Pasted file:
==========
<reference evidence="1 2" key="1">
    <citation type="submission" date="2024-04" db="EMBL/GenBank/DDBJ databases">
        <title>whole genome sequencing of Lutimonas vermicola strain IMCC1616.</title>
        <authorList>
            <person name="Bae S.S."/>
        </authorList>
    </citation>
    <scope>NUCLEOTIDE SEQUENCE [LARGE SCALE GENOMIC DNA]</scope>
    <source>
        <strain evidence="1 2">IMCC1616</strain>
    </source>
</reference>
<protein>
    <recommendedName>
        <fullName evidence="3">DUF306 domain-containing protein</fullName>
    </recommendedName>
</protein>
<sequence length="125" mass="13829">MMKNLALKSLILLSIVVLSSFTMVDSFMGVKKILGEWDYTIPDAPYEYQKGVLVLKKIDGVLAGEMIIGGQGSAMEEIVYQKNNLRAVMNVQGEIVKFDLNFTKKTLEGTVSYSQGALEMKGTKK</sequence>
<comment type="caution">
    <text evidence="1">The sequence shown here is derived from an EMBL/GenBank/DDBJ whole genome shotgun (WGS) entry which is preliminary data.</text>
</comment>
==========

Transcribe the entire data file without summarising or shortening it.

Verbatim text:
<reference evidence="1 2" key="1">
    <citation type="submission" date="2024-04" db="EMBL/GenBank/DDBJ databases">
        <title>whole genome sequencing of Lutimonas vermicola strain IMCC1616.</title>
        <authorList>
            <person name="Bae S.S."/>
        </authorList>
    </citation>
    <scope>NUCLEOTIDE SEQUENCE [LARGE SCALE GENOMIC DNA]</scope>
    <source>
        <strain evidence="1 2">IMCC1616</strain>
    </source>
</reference>
<protein>
    <recommendedName>
        <fullName evidence="3">DUF306 domain-containing protein</fullName>
    </recommendedName>
</protein>
<sequence length="125" mass="13829">MMKNLALKSLILLSIVVLSSFTMVDSFMGVKKILGEWDYTIPDAPYEYQKGVLVLKKIDGVLAGEMIIGGQGSAMEEIVYQKNNLRAVMNVQGEIVKFDLNFTKKTLEGTVSYSQGALEMKGTKK</sequence>
<comment type="caution">
    <text evidence="1">The sequence shown here is derived from an EMBL/GenBank/DDBJ whole genome shotgun (WGS) entry which is preliminary data.</text>
</comment>